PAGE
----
18:13 May 3, 2018

OMG ....I've just found out about this Steve .... My son is getting married & I directed the bride to be to your site , explaining that you are 'top of the tree' when it comes to wedding photography , only to be shocked by this news , I wish you all the best , my thoughts are with you, best to Amanda, if you want to chat, please ring .... a very special person you are... Martin x

15:35 May 4, 2017

You are an inspiration in so many ways - thank you Steve and Amanda - warm wishes to you xxx

15:03 April 29, 2017

So hard to know what to write. We've loved the opportunity to get to know 'The Dude' and your talent as a photographer is inspiring. Great love to you and your family, as far as is possible between the tears, make the most of every. single. day. May they be filled with everything you dream of. Yasmin & Paul xx

Guy Collier
11:37 April 29, 2017

Oh Steve. I am so so sorry. Words fail me. Just know that you have inspired many throughout your life. You're in my thoughts. Guy

10:45 April 29, 2017

Stay Strong fella, be an inspiration and occasionally have two glasses instead of one! Rooting for you

Chris Mann
09:24 April 29, 2017

Steve it's hard to think of the right words in such a situation - having had the pleasure of working with you on several occasions and knowing you through the MV forum, I know you are a person who always has a positive outlook no matter what. And I know Amanda and the girls will be giving you tons of support... Stay strong my friend, and prove the doctors wrong!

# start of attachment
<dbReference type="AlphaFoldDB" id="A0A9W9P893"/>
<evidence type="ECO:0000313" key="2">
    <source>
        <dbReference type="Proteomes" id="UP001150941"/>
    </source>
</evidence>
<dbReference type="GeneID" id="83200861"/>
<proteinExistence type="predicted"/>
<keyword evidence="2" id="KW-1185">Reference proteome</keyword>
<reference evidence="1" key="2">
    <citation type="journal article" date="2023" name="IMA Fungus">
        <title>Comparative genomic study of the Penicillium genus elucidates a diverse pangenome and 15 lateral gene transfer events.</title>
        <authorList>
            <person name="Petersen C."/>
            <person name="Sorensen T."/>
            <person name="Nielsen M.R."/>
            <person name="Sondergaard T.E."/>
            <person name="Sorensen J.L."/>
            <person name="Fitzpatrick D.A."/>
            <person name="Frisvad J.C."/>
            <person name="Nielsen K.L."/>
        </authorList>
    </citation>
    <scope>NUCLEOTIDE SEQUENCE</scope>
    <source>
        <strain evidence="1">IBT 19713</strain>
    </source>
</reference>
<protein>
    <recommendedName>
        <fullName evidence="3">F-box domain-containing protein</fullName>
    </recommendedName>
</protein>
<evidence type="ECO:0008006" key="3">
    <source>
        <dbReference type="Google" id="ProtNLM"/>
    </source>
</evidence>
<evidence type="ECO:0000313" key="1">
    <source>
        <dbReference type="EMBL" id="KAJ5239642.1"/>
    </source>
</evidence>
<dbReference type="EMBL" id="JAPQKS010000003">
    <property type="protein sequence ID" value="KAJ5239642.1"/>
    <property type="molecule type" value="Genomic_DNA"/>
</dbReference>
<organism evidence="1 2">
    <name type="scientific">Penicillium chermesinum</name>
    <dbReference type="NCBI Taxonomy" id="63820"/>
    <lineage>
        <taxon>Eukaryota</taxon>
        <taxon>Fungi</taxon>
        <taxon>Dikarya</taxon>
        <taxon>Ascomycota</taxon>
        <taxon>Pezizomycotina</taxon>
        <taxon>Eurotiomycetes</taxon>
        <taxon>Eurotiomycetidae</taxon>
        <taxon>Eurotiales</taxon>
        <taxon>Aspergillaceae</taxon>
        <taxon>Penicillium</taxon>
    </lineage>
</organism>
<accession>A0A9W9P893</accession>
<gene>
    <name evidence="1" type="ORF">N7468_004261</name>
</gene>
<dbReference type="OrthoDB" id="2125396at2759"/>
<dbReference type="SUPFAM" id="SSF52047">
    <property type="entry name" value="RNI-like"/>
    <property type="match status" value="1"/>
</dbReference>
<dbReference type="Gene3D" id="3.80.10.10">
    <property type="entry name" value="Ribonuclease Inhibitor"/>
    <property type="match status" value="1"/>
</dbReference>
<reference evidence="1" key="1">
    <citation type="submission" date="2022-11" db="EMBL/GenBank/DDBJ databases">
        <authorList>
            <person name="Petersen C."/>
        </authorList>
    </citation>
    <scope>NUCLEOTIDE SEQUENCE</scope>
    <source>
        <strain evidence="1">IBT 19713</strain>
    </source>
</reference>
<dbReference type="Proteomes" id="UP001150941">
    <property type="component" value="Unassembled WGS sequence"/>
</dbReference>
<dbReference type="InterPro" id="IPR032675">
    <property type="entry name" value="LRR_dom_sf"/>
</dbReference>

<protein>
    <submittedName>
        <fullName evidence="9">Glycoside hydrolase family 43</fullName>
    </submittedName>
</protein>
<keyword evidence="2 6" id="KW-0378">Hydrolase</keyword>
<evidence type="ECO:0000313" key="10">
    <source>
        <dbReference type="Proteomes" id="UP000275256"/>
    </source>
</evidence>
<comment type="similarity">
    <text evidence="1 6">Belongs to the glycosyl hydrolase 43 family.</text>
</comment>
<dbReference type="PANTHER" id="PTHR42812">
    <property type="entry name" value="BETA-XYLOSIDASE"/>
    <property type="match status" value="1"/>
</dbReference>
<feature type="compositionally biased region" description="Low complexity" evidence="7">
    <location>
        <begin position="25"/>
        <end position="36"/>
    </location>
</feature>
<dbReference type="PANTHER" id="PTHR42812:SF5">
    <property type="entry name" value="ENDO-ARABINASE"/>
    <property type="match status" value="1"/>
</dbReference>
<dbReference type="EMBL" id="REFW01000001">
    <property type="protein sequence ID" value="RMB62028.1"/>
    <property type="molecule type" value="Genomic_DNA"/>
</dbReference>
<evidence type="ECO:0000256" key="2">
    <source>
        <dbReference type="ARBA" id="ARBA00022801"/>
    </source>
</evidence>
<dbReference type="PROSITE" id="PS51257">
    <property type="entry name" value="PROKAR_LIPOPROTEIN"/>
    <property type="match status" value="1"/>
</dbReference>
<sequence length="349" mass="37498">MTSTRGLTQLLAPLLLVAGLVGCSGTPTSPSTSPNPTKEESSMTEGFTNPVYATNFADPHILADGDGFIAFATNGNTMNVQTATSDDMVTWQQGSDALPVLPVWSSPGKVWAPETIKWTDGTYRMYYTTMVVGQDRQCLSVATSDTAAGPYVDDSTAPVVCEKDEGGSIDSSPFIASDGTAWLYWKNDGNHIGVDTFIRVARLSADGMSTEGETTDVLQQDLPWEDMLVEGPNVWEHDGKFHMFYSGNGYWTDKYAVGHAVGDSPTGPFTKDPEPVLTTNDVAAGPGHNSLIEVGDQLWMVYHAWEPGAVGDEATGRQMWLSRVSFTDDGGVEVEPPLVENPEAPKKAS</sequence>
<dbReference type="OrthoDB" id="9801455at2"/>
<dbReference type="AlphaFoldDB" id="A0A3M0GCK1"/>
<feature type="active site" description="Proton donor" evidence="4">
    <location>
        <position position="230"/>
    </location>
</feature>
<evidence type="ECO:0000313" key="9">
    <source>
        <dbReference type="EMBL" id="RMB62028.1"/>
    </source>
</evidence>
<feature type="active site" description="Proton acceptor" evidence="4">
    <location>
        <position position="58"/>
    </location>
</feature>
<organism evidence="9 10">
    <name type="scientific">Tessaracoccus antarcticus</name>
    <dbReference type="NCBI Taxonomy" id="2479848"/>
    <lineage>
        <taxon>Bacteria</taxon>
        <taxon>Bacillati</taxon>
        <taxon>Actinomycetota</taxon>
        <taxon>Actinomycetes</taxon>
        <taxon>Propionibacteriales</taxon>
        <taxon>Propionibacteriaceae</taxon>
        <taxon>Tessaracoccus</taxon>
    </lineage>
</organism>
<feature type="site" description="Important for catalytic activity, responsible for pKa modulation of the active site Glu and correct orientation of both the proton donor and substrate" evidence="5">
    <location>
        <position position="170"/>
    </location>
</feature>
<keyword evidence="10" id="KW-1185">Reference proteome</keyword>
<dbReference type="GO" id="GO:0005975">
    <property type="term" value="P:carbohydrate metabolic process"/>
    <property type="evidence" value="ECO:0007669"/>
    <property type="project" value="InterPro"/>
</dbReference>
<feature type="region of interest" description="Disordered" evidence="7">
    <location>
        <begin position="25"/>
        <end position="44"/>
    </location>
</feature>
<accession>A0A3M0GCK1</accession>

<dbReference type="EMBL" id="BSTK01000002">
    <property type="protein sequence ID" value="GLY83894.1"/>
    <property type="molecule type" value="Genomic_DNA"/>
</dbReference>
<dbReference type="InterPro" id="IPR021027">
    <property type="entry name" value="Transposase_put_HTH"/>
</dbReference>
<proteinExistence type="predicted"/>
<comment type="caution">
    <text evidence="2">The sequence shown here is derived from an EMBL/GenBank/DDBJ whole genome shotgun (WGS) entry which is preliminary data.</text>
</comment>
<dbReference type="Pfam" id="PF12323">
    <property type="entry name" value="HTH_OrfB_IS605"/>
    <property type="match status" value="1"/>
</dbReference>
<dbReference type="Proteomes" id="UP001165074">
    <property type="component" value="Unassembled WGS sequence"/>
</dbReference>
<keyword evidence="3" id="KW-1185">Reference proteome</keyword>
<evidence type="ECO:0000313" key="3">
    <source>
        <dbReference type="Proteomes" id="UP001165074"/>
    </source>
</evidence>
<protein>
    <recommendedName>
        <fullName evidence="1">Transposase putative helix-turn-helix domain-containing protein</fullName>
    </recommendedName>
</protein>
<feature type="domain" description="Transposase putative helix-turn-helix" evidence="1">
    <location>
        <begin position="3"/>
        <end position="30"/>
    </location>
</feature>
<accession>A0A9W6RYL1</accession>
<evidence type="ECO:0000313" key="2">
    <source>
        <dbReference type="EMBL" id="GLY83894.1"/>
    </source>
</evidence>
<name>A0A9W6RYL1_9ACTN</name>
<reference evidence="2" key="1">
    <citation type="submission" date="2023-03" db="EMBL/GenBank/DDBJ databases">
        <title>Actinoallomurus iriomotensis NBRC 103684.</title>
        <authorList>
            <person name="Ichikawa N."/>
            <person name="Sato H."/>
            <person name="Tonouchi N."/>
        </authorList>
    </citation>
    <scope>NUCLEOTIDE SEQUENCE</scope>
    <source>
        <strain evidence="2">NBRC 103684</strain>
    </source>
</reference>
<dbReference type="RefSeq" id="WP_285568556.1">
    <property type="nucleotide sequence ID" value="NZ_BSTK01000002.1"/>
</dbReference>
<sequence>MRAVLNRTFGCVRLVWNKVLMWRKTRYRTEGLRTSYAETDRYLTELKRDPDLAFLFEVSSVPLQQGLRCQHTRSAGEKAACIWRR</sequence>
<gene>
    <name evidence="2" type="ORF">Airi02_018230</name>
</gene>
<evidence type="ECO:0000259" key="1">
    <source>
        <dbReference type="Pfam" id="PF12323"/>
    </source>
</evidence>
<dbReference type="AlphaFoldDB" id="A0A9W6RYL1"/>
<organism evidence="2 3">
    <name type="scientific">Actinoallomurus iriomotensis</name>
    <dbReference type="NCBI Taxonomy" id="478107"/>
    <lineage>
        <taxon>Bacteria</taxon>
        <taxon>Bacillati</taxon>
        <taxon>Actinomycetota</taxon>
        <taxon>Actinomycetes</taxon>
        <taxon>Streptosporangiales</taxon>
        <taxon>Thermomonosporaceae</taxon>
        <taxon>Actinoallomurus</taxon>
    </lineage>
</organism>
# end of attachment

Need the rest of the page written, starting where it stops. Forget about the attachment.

Keith Hammond/Appleby
23:28 April 28, 2017

Hi Steve, so very sorry to hear about the cancer. It's not fair and you have the right to be angry. Like you said, you've tried to do everything right and look after yourself. And look what happens? It's so indiscriminate. I wish you the very best of luck and my thoughts are with you. Keith

Caroline Greatley
18:16 April 28, 2017

I am so pleased you have decided to write a blog. You were the photographer at my daughter's wedding about 6 years ago so we can only be described as being acquainted. But I was saddened to hear your news and have often wondered how you were getting on.

Susie Deane
17:24 April 28, 2017

Truthful, sad and also beautifully written. I wish you all the courage in the world.

John Pavitt
16:23 April 28, 2017